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Man Who Meticulously Saved for Retirement Loses All Over an Email Scam

Renato Calalang spent over 40 years working and saving up for his retirement which just vanished over an internet scam.
Cover Image Source: Representative Image | Pexels
Cover Image Source: Representative Image | Pexels

A father who was looking forward to retiring soon have fallen for a cruel scam, per NY Post. Renato Calalang put in a lot of effort over the last 40 years in a variety of positions to make sure he has the greatest life possible. Renato, 60, was adamant about saving every dollar to have a comfortable retirement. Renato was sure that after he retired, he and his family would have enough money because he had almost $150,000 saved up. All his ambitions were dashed when he got an email claiming to be from a bank in his native Philippines.

Image Source: Photo by cottonbro studio | pexels
Saving early has long-term benefits (representative image) | Photo by cottonbro studio | Pexels

Renato had moved to Australia from Manila in 1986 but still had many relatives back home, some he had never met. When he received a deceptive email informing him of an inheritance from a deceased relative, he didn't immediately dismiss it, given he had a large extended family in the Philippines. Regrettably, opening that email turned out to be Renato's gravest error.

“I got an email from someone called Steve Golds who said they were the owner of a bank in Manila,” the warehouse worker told “He said I was entitled to an inheritance of 3.8 million euros ($4.12 million) and I just needed to provide my details, which I did in my reply. "He even provided all the documents related to what he claimed was Renato's cousin, including a death certificate."

It felt plausible since Renato knew someone who shared the same name as the guy on the documents—a cousin. They informed him that to get his inheritance, he had to create a bank account in the Philippines. But he needed to deposit before he could do that. Since he was unable to send funds directly to that bank, they promised to help him through their agent in Australia. Then, using the same bank he used, he deposited into an account with Commonwealth Bank.

Saving for the future? Here are some finance trends that Gen Z follows to manage theirs. Image Source: Pexels|Photo by Karolina Grabowska
Pexels | Photo by Karolina Grabowska

Renato recalled that throughout the next three months, he continued to make the requested deposits, believing in good faith that he would soon receive his inheritance. He soon discovered that he was left with nothing. When Renato looks back, he realizes that it was a hoax. But at the time, it seemed so real, especially after he talked to a convincing-sounding scammer on the phone. Renato who had little money left reported what had transpired to his bank, Scamwatch and the police. Sadly, not much has changed in that regard.

“I was devastated. I went to the Commonwealth Bank for help in September 2023 and told them what happened,” Renato explained. “I told them what happened and they investigated the case. After two months, they told me I had been scammed. They said they could not recover the funds because the overseas bank would not cooperate.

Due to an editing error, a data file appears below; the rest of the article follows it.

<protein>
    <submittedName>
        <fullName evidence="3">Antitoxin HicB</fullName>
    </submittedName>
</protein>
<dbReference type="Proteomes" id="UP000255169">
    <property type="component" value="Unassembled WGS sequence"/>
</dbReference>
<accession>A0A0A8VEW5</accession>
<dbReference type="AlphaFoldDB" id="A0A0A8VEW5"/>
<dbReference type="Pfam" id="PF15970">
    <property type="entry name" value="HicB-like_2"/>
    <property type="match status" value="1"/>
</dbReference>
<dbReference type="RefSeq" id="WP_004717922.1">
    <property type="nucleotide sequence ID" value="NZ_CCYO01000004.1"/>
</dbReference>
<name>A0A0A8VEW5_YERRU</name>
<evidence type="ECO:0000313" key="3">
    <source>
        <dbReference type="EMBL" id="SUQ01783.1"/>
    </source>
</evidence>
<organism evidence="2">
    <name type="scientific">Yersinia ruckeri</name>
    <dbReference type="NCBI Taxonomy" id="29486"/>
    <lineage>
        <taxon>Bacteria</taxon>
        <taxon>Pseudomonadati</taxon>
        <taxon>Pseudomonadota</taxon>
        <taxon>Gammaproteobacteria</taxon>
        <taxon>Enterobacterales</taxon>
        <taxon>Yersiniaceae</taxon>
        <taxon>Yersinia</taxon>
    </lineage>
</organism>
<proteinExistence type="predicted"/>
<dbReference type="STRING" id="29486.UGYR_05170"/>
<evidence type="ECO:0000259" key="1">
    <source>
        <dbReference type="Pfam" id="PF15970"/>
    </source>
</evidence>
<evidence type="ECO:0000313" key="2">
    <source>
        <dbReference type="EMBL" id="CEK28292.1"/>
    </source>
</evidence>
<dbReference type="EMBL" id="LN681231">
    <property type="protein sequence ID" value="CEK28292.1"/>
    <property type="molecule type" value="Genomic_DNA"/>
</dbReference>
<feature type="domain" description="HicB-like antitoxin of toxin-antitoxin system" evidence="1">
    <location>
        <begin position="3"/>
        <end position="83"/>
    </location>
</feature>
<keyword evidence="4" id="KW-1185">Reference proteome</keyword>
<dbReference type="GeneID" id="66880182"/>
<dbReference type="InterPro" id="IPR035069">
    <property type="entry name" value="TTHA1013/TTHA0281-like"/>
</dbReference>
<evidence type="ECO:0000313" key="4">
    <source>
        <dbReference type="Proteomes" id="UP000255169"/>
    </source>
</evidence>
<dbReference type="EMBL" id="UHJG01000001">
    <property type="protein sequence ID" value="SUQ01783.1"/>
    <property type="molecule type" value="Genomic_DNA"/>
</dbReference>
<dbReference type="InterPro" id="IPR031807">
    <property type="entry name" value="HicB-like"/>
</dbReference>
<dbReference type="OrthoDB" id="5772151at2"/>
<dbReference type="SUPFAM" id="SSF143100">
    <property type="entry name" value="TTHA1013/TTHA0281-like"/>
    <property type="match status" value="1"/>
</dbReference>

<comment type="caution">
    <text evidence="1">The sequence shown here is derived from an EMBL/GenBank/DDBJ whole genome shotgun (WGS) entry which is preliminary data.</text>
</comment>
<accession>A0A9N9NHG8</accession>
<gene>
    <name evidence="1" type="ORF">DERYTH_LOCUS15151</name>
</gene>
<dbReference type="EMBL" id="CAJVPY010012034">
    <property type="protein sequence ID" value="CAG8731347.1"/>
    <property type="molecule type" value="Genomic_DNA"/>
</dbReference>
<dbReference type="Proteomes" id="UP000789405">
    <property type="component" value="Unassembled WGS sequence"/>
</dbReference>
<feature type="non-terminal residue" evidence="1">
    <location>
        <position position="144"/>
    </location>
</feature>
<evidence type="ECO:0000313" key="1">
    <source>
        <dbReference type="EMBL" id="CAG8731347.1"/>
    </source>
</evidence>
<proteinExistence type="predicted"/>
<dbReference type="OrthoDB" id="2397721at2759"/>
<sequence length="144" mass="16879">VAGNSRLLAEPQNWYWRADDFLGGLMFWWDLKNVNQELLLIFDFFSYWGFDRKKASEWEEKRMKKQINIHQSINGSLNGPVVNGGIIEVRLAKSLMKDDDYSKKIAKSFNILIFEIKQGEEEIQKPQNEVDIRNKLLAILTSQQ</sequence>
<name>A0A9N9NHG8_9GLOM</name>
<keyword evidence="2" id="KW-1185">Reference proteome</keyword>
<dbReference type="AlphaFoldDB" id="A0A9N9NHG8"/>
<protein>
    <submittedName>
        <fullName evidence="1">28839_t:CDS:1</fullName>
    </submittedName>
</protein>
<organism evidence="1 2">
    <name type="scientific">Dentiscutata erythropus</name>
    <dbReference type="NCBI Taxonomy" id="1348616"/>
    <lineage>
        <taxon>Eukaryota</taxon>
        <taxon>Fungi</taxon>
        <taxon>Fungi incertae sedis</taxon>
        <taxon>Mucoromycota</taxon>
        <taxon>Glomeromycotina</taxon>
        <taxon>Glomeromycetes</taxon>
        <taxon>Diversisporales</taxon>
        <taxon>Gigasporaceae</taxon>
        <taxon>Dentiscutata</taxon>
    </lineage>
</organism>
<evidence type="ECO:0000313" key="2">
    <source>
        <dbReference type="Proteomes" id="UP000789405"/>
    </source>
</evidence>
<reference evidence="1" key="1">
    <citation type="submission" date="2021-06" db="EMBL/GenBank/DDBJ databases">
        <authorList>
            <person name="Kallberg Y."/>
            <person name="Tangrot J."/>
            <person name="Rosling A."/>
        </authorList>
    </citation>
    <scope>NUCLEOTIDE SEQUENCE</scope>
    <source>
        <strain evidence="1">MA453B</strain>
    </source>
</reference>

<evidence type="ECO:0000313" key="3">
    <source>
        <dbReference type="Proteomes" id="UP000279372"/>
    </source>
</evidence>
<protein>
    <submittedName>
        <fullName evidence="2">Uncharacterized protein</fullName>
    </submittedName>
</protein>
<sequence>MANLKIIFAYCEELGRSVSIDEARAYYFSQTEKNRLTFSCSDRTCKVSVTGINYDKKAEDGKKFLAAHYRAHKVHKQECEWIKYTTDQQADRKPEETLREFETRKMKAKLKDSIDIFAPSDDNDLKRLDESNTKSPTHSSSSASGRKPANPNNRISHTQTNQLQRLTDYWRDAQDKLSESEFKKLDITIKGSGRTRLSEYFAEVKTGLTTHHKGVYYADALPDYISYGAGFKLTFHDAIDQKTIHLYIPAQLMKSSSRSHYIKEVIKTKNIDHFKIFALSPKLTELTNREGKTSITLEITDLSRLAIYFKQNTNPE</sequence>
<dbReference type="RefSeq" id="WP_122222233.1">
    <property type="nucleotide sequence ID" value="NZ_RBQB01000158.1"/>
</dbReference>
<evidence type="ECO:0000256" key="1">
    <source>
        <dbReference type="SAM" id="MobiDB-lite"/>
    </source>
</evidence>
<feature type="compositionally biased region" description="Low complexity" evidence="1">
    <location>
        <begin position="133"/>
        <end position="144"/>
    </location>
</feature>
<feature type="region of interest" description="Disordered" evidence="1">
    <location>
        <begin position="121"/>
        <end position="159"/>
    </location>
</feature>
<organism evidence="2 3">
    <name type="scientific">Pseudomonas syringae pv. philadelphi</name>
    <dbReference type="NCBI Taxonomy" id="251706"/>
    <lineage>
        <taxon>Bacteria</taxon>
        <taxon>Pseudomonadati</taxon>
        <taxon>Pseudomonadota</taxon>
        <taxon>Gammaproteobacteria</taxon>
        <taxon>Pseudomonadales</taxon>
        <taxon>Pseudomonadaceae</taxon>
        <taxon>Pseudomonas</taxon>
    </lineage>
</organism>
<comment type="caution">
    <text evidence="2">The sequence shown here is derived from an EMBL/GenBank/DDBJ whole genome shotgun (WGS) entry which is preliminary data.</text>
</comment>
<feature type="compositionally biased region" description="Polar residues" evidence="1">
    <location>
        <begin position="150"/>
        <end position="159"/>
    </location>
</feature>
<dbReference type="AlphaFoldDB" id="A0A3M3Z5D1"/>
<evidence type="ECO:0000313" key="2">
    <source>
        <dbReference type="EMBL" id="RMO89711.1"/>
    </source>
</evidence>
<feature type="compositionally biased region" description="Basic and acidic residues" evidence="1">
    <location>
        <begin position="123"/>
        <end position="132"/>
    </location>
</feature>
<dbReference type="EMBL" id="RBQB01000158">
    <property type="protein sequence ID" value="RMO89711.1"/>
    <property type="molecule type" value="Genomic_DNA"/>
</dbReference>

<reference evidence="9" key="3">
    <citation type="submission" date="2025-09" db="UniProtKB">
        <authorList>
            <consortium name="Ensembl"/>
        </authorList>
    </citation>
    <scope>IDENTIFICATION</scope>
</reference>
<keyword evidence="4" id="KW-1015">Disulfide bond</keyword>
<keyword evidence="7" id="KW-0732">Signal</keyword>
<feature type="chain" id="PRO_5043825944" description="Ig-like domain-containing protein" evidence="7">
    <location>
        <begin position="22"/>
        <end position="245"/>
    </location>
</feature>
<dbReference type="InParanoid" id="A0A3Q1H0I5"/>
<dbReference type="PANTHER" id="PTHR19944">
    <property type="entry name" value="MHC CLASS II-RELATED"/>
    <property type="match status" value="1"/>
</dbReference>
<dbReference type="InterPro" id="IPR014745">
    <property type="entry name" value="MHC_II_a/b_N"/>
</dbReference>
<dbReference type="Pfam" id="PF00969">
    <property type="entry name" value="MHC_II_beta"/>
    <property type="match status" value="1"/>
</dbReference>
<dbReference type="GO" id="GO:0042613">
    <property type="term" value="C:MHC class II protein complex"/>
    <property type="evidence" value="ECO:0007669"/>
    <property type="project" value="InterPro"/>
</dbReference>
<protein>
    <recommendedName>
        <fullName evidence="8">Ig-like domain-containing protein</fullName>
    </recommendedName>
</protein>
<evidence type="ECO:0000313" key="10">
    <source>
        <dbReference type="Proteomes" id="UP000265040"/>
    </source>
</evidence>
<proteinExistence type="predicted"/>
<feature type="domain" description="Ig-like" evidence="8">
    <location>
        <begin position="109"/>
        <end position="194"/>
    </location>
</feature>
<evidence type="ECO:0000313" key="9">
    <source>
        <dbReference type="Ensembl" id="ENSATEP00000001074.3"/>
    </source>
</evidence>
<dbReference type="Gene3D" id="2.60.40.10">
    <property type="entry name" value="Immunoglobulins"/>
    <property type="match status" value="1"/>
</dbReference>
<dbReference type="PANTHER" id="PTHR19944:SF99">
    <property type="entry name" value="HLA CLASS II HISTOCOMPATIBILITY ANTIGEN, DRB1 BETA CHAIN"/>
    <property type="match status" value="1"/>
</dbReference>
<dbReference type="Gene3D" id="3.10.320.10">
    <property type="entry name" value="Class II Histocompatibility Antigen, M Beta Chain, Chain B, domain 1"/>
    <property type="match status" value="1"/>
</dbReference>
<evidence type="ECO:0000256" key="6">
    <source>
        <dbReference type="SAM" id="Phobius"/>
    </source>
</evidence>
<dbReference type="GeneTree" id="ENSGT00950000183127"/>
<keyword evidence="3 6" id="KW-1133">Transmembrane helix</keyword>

This gave him a sense of security as if nothing negative could occur. He reasoned that he could contact Commonwealth Bank for assistance if something went wrong." "The person I spoke to was based in the Netherlands. I only talked to him once," Renato recalled. "He gave off a really convincing impression. Nothing seemed strange, and he had a calm demeanor."

Renato acknowledges that he was duped but he wishes his bank had taken precautions. "It should have raised suspicions to see that much money being withdrawn regularly," he expressed. "I wish they had alerted me about the scam. If they noticed a decrease in my account balance, something should have been done. Instead, they blamed me. Yet, the scammers have accounts with Commonwealth Bank." "I've been their customer for almost 40 years, but I feel like I was just treated as another statistic."

With little left, Renato finds himself starting over at 60. Supporting a family, he feels 'depressed' and 'anxious' about their future. "I've worked hard my whole life for this," he lamented. "I was hoping for a bright future and a peaceful retirement. But now, I'm living day by day. My financial security is gone, and my self-esteem is at an all-time low." "At this point, my family is what keeps me going."

Image Source: Photo by Kampus Production | pexels
Senior citizen scams are on the rise (representative image) | Photo by Kampus Production | Pexels

He shares his story to raise awareness and prevent others from falling victim to scams. He also hopes Commonwealth Bank can recover some of his funds. "I'm still trying to come to terms with what happened. Just thinking about being scammed makes me sick," he confessed. "I still hope the bank can retrieve some of my money if not all. I have to hold onto hope." "It's awful that criminals are targeting innocent people. I hope no one else experiences this."

A CBA spokesperson acknowledged the impact of scams on customers and urged vigilance. "We are aware of scams promising an inheritance or a share in a large sum of money," they stated. "CBA advises caution when asked to send money to unknown recipients. 'Stop. Check. Reject' any suspicious requests for payment." They confirmed attempts to recover Renato's funds were unsuccessful despite his multiple transfers.

For more information on protecting yourself from fraud and scams, visit